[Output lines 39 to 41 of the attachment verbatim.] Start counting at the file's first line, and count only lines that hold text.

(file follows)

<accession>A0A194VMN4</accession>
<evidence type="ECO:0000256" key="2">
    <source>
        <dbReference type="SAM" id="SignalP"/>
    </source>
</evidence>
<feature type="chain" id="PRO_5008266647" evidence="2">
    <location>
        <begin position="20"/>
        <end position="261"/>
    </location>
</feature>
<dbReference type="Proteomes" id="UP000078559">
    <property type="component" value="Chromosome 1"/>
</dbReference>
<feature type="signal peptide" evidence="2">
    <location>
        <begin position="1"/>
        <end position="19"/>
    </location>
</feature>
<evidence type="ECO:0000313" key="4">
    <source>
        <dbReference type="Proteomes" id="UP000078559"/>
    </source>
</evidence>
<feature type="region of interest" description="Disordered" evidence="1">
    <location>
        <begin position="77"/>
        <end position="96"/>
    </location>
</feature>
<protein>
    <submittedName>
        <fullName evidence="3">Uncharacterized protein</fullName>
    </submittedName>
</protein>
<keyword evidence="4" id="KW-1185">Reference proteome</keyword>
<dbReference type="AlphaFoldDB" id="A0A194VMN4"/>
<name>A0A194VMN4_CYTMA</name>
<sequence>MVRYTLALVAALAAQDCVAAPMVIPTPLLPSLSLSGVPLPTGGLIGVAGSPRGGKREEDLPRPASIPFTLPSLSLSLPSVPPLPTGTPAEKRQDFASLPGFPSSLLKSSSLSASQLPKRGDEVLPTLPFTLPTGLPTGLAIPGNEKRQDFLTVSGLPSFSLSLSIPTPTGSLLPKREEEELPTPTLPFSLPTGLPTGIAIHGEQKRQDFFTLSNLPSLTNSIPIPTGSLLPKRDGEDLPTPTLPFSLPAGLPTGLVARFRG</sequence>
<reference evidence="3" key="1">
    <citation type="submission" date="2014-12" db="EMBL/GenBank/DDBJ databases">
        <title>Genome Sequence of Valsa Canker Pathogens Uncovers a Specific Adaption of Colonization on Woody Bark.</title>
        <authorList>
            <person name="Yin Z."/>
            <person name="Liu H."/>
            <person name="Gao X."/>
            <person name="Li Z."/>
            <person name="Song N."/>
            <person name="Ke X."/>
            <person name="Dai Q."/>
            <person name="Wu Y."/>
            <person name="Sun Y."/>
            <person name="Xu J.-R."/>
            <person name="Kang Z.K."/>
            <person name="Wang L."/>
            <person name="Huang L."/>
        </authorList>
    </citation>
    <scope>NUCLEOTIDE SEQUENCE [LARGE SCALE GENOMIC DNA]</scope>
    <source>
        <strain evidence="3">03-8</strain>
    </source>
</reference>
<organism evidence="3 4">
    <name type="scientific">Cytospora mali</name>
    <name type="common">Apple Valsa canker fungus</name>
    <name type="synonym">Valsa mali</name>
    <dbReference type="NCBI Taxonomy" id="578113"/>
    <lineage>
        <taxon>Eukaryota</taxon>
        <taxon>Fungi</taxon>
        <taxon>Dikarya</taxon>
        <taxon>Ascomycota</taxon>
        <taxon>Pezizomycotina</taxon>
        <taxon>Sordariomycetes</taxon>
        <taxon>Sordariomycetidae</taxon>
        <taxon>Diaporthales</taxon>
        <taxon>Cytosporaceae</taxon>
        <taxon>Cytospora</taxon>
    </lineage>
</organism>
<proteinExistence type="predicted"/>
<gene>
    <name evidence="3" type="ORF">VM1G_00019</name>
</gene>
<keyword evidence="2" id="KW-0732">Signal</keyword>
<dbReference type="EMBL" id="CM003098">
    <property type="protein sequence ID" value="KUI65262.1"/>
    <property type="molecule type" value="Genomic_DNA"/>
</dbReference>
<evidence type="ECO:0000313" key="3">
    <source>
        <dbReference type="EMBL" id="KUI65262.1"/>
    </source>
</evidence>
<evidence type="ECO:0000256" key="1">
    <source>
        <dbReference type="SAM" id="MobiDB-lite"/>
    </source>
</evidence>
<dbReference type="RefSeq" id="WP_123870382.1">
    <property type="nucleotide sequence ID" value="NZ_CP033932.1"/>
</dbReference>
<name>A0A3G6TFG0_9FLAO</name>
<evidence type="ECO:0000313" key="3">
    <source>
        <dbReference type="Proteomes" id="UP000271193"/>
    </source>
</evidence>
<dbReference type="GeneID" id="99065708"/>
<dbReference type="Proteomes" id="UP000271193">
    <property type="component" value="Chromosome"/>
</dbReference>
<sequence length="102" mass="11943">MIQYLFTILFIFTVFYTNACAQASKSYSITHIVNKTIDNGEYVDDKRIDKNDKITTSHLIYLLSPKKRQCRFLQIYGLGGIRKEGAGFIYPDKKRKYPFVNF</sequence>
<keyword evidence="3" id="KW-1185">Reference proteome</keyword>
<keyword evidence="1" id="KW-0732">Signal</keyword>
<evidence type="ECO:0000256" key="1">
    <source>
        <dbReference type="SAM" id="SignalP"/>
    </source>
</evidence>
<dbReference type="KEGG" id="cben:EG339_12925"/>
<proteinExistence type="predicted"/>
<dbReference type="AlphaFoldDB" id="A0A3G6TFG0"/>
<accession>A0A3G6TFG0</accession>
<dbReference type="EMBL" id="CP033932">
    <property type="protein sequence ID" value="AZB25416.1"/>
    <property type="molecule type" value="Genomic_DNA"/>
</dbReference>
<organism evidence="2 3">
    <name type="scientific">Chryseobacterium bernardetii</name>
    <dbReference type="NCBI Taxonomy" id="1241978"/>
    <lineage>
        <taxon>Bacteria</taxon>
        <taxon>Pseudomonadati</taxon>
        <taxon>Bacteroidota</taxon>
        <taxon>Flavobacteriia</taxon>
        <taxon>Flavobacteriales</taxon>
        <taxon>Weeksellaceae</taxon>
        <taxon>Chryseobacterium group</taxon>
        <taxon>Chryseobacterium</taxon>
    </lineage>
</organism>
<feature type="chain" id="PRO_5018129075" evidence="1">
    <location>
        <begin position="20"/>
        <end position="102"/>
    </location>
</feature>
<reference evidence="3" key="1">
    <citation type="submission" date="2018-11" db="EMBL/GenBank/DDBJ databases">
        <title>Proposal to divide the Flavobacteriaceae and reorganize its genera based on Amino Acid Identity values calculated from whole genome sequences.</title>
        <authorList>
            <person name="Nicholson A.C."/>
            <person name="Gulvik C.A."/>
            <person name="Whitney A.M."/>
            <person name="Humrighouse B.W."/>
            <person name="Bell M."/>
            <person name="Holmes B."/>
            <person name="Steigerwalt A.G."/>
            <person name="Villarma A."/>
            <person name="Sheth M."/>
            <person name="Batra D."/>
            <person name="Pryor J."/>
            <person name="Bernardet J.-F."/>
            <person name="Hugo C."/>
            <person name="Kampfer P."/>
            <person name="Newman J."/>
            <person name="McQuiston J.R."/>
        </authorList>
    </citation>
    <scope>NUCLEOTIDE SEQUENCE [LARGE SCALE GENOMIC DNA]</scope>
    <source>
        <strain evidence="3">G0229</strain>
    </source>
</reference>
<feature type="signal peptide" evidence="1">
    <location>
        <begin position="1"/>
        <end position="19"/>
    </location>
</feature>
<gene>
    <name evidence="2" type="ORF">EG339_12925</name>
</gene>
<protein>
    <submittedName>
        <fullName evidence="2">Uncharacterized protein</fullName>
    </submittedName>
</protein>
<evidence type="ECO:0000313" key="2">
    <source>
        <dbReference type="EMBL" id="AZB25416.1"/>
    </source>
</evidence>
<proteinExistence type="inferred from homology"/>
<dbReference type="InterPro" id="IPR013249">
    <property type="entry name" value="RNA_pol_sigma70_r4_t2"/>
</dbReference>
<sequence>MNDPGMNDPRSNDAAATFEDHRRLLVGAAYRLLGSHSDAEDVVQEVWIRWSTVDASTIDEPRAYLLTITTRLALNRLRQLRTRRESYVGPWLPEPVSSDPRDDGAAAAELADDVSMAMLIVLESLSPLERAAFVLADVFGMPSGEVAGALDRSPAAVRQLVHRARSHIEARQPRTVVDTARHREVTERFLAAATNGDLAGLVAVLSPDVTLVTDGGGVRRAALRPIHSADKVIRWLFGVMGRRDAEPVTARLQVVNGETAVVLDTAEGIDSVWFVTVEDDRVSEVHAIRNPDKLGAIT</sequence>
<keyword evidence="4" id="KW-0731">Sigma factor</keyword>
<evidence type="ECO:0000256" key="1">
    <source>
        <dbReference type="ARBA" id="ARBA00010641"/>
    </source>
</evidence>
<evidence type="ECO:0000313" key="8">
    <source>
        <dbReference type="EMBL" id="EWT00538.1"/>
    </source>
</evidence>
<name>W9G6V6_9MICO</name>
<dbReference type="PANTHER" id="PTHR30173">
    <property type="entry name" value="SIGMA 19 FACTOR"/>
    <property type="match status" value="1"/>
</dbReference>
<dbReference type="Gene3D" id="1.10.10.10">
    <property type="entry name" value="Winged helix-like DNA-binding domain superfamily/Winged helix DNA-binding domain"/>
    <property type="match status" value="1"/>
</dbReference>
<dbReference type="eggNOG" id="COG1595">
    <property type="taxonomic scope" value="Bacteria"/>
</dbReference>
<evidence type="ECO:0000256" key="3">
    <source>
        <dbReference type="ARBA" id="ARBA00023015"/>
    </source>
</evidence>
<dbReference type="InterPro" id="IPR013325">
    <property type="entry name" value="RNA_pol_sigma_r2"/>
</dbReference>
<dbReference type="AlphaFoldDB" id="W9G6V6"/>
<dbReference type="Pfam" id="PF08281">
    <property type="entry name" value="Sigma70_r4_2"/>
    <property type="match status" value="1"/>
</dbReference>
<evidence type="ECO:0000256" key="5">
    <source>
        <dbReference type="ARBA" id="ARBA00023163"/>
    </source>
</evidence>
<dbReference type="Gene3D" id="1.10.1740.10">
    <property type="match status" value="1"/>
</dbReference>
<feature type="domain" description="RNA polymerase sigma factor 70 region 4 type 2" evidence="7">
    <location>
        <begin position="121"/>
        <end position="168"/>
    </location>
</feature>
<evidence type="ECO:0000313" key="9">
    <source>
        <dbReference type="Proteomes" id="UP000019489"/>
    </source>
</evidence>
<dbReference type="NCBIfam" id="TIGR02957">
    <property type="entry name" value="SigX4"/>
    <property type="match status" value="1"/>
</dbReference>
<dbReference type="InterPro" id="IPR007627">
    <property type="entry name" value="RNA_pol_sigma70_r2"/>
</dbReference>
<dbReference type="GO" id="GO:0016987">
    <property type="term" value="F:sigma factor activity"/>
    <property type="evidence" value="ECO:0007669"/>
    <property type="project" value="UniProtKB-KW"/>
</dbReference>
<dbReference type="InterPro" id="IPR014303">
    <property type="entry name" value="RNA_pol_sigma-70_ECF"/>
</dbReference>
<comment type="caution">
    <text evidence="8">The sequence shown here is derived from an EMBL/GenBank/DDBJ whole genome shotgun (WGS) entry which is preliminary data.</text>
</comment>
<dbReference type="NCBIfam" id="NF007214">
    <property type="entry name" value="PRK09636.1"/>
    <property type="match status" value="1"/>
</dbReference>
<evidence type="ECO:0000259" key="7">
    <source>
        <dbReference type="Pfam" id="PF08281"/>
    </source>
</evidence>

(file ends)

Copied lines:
<dbReference type="AlphaFoldDB" id="A0A194VMN4"/>
<name>A0A194VMN4_CYTMA</name>
<sequence>MVRYTLALVAALAAQDCVAAPMVIPTPLLPSLSLSGVPLPTGGLIGVAGSPRGGKREEDLPRPASIPFTLPSLSLSLPSVPPLPTGTPAEKRQDFASLPGFPSSLLKSSSLSASQLPKRGDEVLPTLPFTLPTGLPTGLAIPGNEKRQDFLTVSGLPSFSLSLSIPTPTGSLLPKREEEELPTPTLPFSLPTGLPTGIAIHGEQKRQDFFTLSNLPSLTNSIPIPTGSLLPKRDGEDLPTPTLPFSLPAGLPTGLVARFRG</sequence>